The One Thing That’s Helped Me Cope with the Lockdown

Isolation can be claustrophobic at times. (Photo Credits: Anthony Tran)

There’s something about the brain that needs to put out there. It’s very weird. Take the instance of my parents. They are one of those reclusive kinds of people who prefer staying indoors, the only exception being in the case of a family event to whom saying no seems disrespectful. I’ve tried numerous times to convince them to eat out and expand their social horizons, only to be met with a ‘reasonable’ excuse to stay indoors. Transition to May 2020 when countries all around the world are advising everyone to stay indoors to control a global pandemic. This is when I see a photo of my parents meeting a group of friends. I immediately called up dad to ask him why this was the moment out of all times that they went over to their friends’ home to gather in a group, and his reply left me in a state of amazement.

“How long can we stay at home!” he said. “It starts getting to your head.” This was coming from the man whose routine mostly involved a trip to and from the office only, and who opted to watch TV on holidays.

The human brain sure is wired up unlike anything else. When told to do something productive, it is continuously attracted to the laziest outcome possible, but when forced to do the lazy action, it gravitates towards something else. This can lead to a state of enormous mental stress and the possibility of losing your mind.

I guess this is the perfect point to plug in the activity that has helped me deal with the huge headache that’s been the lockdown. It started out as just one dose in a couple of days, quickly transitioning into a daily injection until now when I’m completely addicted, not being able to live without it for a couple of hours at maximum.

No, I’m not referring to social media but the sensation that is chess. I can literally see the people who had been reading this close this tab in disgust, imagining a really boring board game and a potential waste of time. To them, I say this story involves a Bongcloud, hallucinations, and tons and tons of adrenaline rushes.

No one still knows why a Bishop is on the battlefield though (Photo Credits: Michał Parzuchowski)

The image of two people spending hours and hours over a chessboard, making slow moves is of the past. Yes, it does exist in the form of classical games but in the age of online chess, quick games, known as blitz are taking over.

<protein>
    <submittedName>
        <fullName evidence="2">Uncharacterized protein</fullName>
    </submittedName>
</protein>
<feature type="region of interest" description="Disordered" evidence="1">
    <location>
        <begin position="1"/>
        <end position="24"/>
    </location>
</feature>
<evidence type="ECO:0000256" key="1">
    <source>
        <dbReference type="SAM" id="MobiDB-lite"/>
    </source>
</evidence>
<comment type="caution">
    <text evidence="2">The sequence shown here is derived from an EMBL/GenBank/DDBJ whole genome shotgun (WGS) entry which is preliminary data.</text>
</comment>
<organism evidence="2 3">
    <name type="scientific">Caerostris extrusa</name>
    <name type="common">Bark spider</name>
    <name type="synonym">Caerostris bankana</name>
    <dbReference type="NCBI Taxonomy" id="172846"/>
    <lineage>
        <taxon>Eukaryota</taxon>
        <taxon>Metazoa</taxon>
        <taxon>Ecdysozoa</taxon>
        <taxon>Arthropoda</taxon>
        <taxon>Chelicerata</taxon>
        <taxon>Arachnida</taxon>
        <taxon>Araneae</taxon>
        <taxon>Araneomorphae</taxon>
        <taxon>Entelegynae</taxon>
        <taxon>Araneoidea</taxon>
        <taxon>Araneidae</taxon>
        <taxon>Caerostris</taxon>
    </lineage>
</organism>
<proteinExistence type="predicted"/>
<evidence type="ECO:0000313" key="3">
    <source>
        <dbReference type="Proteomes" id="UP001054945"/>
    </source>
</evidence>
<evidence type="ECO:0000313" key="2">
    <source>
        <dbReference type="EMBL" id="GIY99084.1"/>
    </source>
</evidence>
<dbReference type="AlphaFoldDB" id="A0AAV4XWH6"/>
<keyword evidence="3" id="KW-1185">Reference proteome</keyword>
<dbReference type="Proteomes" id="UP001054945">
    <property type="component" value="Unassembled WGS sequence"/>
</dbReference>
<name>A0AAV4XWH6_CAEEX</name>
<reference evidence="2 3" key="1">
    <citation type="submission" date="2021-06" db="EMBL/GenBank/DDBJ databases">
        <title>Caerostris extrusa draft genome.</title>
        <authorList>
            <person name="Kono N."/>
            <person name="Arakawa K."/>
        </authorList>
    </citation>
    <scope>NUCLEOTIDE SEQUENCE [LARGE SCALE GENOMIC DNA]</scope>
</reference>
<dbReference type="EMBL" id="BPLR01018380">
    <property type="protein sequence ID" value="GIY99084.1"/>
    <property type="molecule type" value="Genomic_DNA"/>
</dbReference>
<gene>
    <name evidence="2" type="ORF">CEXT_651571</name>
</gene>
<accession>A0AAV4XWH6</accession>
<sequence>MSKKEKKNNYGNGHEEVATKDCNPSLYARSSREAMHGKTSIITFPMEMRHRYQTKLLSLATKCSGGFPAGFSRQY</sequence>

And these games are, to put it simply, addictive.

Not only does it help in making good use of time by sharpening your mental skills and all those advantages taught in our childhood, but it provides for a really entertaining time once you get going. The adrenaline rush in a time-controlled game is something that cannot be expressed truly in words and can only be experienced which is sure to make the day for all those who love excitement. The scope of calculations and forward-thinking involved is sure to please all math junkies, and puzzle enthusiasts will not be able to resist the temptation of solving online chess positional puzzles.

I used to love playing as a child but then the advent of the internet and surfing through meaningless content took over. Chess was becoming a thing of the past as I also began to associate it with long ‘boring’ games in this age of small attention spans.

The lockdown has been the perfect time for a revival in interest. It started out as an online challenge with a friend and is now a daily part of my life, playing against strangers. Online streamers have also used this quarantine phase to their maximum advantage, as chess has slowly emerged as one of the top e-sports. I feel like my day is never complete without watching people like Agadmator, GM Hikaru, the Botez sisters and the Indian streamer Samay Raina play games.

The endless possibilities of chess moves lead to understanding and experimenting with new openings and piece sacrifices, one of which is the Bongcloud Opening, and it is as fascinating as the name suggests. Even while away from the chessboard, the constant positions and movement of pieces stay imprinted in the mind, calming down the nerves during frustrating times, keeping the mind sane during periods of lean activity.

Maintaining composure during these times has been one of the most difficult things and chess has definitely been the savior. So if you still haven’t, or have lost touch of the game, go ahead make a user ID on any chess website and start a new addiction that could even be better than going to a friend’s house and posing for pictures in some cases!

As a wise man rightly stated, “If someone says they do not enjoy chess, they have either not understood the rules properly or are simply lying.”

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